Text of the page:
Middle East

Within Lebanon’s “deep trenches”, the meaning of the revolution is different.

Khandaq el Ghamiq is the embodiment of the counter-revolution, but if you look closely, you are also worried about how the country operates.

More than two years ago, on October 17, 2019, the proposed WhatsApp tax brought hundreds of thousands of Lebanese people to the streets to protest the increasingly difficult Lebanese.

Ali Baroudi, a 30-year-old activist, organizer and entrepreneur, thawra, Or a revolution. For Buraudy and like-minded people, the government was widely regarded as corrupt and incompetent, but long ago it lost public trust.

“WhatsApp taxes weren’t the perfect reason behind the revolution. It was the last straw for us,” he said, recalling the early days of mid-October.

Initially, thawra It was a united force for change, bringing together people from all over the country, who had long been full of sectarian divisions.

Had an early crack in thawra: The country’s two most powerful Shiite parties, Hezbollah and Amal, told supporters to withdraw within the first few days after the group felt unfairly targeted. The division deepened when supporters of the group later attacked protesters for the same reason.

In the aftermath of the revolution, the country was in crisis. The government of then Prime Minister Saad Hariri resigned and was replaced by a government that was theoretically technocratic but failed to achieve the coveted reforms. The local currency, which had been fixed at the dollar at a rate of $ 1,500 since the end of the civil war between 1975 and 1990, began to fall at an unprecedented rate, with many companies closing doors with coronavirus-related closures. I was forced to. ..

Then, on August 4, 2020, improperly stored for years, a large amount of ammonium nitrate exploded at the port of Beirut, killing at least 218 people and thousands more, as far as dozens of officials know. A person was injured. Revolutionary groups and individuals who have lost stamina in the last eight months have taken revenge, demanded answers and justice from the government, and claimed to be bleeding.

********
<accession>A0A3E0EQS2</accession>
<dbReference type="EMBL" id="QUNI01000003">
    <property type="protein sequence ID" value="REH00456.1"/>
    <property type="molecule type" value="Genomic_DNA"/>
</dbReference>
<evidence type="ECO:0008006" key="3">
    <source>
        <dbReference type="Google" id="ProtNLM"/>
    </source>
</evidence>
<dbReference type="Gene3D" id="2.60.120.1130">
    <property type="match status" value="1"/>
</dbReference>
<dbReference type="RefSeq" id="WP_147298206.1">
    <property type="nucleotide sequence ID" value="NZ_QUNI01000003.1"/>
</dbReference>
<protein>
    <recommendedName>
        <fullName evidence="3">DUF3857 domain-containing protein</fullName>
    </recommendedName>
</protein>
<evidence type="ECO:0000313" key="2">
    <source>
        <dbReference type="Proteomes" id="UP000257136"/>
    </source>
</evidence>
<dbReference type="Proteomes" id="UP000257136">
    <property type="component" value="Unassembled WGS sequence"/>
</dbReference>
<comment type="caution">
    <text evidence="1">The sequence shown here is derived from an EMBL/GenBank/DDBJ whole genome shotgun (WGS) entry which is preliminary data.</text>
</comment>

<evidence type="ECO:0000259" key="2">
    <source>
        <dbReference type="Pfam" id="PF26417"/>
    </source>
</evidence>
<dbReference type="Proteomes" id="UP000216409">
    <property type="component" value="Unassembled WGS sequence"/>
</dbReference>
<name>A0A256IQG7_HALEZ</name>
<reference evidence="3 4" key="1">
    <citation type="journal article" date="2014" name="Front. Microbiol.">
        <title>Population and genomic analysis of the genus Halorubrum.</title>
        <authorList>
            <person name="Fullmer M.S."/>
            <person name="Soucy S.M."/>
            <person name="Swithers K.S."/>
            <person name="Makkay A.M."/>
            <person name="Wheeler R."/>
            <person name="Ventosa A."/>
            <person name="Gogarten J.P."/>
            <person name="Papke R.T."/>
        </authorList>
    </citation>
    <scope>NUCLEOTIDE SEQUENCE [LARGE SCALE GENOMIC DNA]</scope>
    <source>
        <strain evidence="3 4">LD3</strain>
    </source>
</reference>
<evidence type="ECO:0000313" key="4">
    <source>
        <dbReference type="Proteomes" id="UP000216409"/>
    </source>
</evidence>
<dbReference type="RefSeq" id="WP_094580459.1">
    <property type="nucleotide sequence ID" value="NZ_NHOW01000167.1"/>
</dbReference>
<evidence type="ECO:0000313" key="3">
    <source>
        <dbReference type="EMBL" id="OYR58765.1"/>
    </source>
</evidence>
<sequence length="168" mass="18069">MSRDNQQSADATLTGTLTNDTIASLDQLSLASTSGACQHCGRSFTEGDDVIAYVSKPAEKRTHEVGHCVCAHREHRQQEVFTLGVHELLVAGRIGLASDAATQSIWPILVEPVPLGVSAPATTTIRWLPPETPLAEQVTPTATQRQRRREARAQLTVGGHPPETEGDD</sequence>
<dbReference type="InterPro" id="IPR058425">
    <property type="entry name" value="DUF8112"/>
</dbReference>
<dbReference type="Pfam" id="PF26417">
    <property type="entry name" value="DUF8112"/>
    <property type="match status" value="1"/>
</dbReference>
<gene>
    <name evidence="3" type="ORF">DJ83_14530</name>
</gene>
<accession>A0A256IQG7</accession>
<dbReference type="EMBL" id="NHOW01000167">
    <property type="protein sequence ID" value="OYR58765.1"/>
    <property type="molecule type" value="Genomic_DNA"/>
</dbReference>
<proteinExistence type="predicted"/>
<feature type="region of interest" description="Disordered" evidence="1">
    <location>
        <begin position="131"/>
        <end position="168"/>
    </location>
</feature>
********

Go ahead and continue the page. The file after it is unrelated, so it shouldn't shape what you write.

Revolutionary civil society groups and progressive youth movements like Minteshurene (meaning both “we are widespread” and “from October”) were co-founded by Barrowdy. , Mainly led the reconstruction of Beirut and the provision of medical and material assistance. Tens of thousands of people have lost their homes. According to Barrowdy, it was around this time that Min-tae Shrine became politically active.

Ali Baroudi has just finished converting an old apartment into a community center. It is important for him to keep the heritage of the building intact. (TRTWorld)

The so-called technocratic government resigned in the wake of the blast, but protesters’ requests could not be answered in any other way. The French and American investigations into the explosion were not definitive, and the Lebanese investigation-still underway-had gone too far in the very politics that took the protesters to the streets in the first place.

It also fueled a fire of discord between anti-Hezbollah / Amal camps and supporters, including a group of revolutionaries. The conflict reached its boiling point on October 14, 2021, almost two years after its inception. thawraThe two groups claim to have politicized the investigation when the Hezbollah and Amal Crusaders went out to the streets and demanded the dismissal of Judge Tarick Bital, the chief investigator in the Beirut harbor explosion.

It’s hard to get a consensus on what happened next. Some have accused him of attacking the Lebanese army, a powerful Christian party and one of the country’s most anti-Hezbollah voices, while others have accused him of provoking Hezbollah and Amal. Passed through Tayune, which straddles the border between the wartime Shiites and the Christian fortified district. This led to hours of shootouts that killed seven people in Beirut’s most violent relapse.

But, like other major advocacy, protests, or indications of violence in Lebanon, the Tayune clash did not spur changes in the blast investigation — Bitar was not removed, but his investigation did. It remains hampered by political hurdles and delays, or throughout Lebanon.

Since then, Lira has continued to spiral, hitting a record low of 30,000 Lebanese per dollar at the beginning of the week, further undermining Lebanon’s purchasing power, 80% of which are now in poverty.

Where is the revolution?

For tens of thousands of Lebanese (both Lebanese residents and an estimated 15 million diasporas), the fate of the country depends on this year’s elections. With young, technical and progressive candidates who are not obsessed with traditional political parties. Some are run independently, while others are run under Min-tae Schlein itself, according to Barrowdy, the first and only progressive party to register with the Home Office since the protests began. ..

He is also cautiously optimistic about the changes that elections can bring, but he also thawraHe says he’s tired of reinventing the same follow-the-leader dynamics that have plagued the country for decades.